What a dumb Russian. Violence is endemic in Russia. Mafia contract killings are commonplace, but of course the Russian state-influenced news agency doesn't acknowledge it. Independent journalists are endangered species there. Even some of the local yokels are aggressive and potentially violent. I've been to St. Petersburg and I feel about as comfortable walking in most parts of that city at night as North Philadelphia.

    January 14, 2011 at 2:37 am |
  237. Sir Craig

    Really? Like Russia has never had lunatics in its entire history (especially when it was the head of the Soviet Union)? This imbecile dares to speak about the "dangers" of freedoms, when his own country's history has just as many, if not more, ghastly tales of horror at the hands of madmen?

    I blame a serious language and cultural barrier here. Go home and think about what it is you are trying to say, Andrei.

    January 14, 2011 at 2:38 am |
  238. Paul Renfroe

    And how many businessmen and journalists have been gunned down and bombed in assassinations in Moscow?? The gall of this Andrei Sitov to throw stones from his own glass house.

    January 14, 2011 at 2:38 am |
  239. Sir Craig

    "Your comment is awaiting moderation."

    Why do I even bother to try?

    January 14, 2011 at 2:39 am |
  240. Themagicrat

    You list 7 different forms of self-defense plus gun ownership "to comfort me in times of stress" as you put it. I Where the hell do you live? And where the hell do you find time for anything else in your live, such as a job and family? I don't even feel like I live in the same country as you, and I live in the N.Y.C. metropolitan area, which has to rank up there in the national crime rates per region. You are exactly the profile I would be waiting for to walk into the neighborhood bar or community college and start blazing away. The sad part is that you have no idea. I know people like you. You are waiting for that apocalyptic time when the rest of us rely on you to protect us and you can say " I told you so." And when you finally realize that time may never come, you seek to create it yourself. I hope the local authorities have you on their radar.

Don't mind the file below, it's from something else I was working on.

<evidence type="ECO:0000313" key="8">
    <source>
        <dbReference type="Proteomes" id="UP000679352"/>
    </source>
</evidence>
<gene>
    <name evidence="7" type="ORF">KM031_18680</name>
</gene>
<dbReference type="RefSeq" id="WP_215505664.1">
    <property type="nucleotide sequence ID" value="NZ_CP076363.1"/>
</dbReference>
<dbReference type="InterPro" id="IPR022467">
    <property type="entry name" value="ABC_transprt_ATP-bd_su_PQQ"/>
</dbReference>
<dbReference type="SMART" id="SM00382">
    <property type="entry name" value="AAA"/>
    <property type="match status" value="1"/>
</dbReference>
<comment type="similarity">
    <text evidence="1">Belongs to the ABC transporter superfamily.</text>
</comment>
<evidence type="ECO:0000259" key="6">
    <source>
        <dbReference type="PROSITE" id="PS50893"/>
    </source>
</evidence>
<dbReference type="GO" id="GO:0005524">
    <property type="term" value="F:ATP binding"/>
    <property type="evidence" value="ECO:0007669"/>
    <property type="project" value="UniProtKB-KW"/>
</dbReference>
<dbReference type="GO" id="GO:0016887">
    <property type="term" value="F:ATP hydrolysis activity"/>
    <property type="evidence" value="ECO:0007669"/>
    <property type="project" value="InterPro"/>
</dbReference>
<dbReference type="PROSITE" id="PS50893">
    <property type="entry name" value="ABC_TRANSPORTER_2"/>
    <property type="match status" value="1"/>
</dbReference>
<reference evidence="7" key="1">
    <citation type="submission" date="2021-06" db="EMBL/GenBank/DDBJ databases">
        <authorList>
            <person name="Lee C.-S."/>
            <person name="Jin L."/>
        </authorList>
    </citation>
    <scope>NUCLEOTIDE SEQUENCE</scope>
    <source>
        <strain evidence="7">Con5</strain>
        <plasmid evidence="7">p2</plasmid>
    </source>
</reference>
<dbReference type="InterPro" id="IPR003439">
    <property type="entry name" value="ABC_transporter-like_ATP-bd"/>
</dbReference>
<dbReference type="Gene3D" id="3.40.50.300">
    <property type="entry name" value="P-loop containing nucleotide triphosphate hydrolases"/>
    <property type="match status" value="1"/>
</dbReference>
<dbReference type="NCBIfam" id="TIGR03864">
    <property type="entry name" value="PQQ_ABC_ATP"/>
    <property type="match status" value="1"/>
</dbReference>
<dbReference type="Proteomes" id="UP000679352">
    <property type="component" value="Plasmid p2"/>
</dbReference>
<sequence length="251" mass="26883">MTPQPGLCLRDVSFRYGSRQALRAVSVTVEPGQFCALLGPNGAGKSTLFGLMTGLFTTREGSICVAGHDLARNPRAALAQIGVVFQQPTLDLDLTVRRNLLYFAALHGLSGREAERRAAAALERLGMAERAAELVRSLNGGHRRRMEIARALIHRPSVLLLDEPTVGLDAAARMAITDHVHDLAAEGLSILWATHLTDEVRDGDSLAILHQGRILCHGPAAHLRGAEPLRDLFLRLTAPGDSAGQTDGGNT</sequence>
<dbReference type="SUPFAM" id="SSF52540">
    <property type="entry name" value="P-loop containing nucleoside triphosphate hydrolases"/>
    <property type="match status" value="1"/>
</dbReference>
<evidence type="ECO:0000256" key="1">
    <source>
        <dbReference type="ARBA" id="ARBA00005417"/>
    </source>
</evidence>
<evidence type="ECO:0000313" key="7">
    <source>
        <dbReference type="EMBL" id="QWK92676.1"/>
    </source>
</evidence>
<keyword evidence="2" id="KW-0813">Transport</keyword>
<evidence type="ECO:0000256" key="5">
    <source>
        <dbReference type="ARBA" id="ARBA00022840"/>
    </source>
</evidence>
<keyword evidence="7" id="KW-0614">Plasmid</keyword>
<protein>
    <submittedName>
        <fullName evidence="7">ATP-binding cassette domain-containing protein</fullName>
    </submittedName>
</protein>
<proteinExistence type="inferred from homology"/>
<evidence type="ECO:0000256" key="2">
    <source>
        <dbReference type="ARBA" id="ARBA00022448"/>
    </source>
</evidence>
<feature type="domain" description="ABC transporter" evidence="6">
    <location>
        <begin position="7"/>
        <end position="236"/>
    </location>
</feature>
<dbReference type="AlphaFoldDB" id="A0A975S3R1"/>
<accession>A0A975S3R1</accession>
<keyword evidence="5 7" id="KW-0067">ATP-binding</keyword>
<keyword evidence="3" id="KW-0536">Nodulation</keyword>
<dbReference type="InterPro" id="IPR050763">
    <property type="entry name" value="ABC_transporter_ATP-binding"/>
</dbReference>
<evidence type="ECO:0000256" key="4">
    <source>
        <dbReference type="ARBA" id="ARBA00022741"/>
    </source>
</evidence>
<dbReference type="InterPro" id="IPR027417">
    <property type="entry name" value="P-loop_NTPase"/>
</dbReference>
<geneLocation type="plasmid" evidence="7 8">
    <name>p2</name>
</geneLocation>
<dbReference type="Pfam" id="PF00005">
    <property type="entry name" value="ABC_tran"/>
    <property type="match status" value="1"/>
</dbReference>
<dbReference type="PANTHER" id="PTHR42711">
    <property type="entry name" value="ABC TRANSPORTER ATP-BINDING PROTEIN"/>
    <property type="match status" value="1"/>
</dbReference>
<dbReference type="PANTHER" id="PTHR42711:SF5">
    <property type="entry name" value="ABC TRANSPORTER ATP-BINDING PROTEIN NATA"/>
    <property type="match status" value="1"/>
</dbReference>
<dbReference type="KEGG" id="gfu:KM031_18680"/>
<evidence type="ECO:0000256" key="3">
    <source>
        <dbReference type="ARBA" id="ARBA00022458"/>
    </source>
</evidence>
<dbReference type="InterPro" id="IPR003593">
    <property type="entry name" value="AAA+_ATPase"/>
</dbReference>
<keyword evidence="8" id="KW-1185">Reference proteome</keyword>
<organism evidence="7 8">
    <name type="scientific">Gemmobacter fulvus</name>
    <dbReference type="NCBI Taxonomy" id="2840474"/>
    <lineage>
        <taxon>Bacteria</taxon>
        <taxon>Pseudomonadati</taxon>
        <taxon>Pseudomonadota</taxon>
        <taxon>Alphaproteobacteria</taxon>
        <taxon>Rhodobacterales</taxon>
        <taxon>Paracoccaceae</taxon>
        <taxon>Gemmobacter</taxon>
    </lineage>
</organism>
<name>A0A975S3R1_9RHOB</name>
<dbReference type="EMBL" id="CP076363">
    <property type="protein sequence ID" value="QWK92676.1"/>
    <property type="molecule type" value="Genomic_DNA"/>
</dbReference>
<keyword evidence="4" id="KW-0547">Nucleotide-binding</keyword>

January 14, 2011 at 2:40 am |
  241. Gaunt

    A few facts, firstly regarding the debate, then the article.

    Firstly, the reality is that if you compare first world peers, the US has between 2 and 5 times the murder rate of its equivalent first world nations. Period. ALL of those nations have strict gun laws, and all seem to manage to have vastly fewer gun deaths per capita than the US. Now gun supporters can claim that this is just a massive coincidence if they like, but that is just wanton denial.

    Furthermore, if you compare the murder rates of the US with, say, Canada and Germany, and then break those murders down by Method, you find that the per capita rates for murder by stabbing, bludgeoning, and other means are almost identical in all three countries, while the murder rate by firearm is astranomically higher in the US. Another huge coincidence?

    I'm not preaching here, the US has chosen to have guns widely available, and that is their right, of course. But as a nation you need to stop pretending that such choices do not have consequences.